Cash-strapped Moray Council has been warned its roads are a “ticking time bomb”.
Tightening financial constraints have caused spending to be reduced by more than a third over the past seven years – leading to a roads maintenance backlog of more than £40million.
Councillors are due to meet today to debate a response to a Scottish Parliament consultation on roads repairs.
Ahead of the talks, transport officials prepared a report outlining the bleak situation – warning that eventually roads will eventually “crumble” under the surface and raising concern that current spending has led to an increase reliance on “patching”.
It forecasts that the situation is only likely to get worse due to more budget decreases in future years.
Moray’s A-class roads have dropped from 17th to 21st in the national condition standings of all 32 Scottish councils since 2015, while B-class carriageways have dropped from eighth to 13th.
Meanwhile, the amount of road insurance claims against the authority have nearly doubled from 33 in 2014/15 to 62 in 2018/19.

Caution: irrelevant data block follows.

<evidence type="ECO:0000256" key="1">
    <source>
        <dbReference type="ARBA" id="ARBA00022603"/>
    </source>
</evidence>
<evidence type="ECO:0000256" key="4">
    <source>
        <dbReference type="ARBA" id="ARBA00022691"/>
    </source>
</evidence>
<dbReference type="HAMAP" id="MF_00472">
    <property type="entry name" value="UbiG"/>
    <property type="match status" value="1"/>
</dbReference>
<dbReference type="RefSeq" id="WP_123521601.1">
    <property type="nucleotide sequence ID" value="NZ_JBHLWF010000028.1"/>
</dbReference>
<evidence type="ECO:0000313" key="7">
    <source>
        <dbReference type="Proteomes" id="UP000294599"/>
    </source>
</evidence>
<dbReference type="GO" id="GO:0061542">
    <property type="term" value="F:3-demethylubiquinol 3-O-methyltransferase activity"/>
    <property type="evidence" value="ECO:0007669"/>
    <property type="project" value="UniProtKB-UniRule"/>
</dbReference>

Yesterday calls were made for a new method of funding transport infrastructure to ensure residents, businesses and tourists are not affected.
Moray MP Douglas Ross said the council’s “hands are tied” due to diminishing funding settlements from the Scottish Government.
He added: “The backlog of roads maintenance is getting even larger and the time has come for the government to act and properly fund local authorities.
“If they don’t, the diminishing budget for roads is only going to get worse and negatively impact on all aspects of life across Moray.”
Elgin City North councillor Maria McLean added: “Our hardworking roads teams are simply not being provided with the resources they need to do their job.”
Transport officers have recommended ring-fencing roads budget cash from the Scottish Government in order to develop a five-year plan to tackle the problems.
The report drafted by transport officers warns of a looming crisis unless spending increases.
It states: “At the present time, to make best use of the available budgets, we are very much doing the equivalent of ‘applying varnish’ to our roads.
“This treatment is referenced as surface dressing, which doesn’t add strength to the road but is based on preventing damage from water getting into the road layers, and restoring surface texture to improve skid resistance.
“After a period of time the road will eventually crumble underneath and will require wholesale reconstruction, which comes at a significant increase in cost.”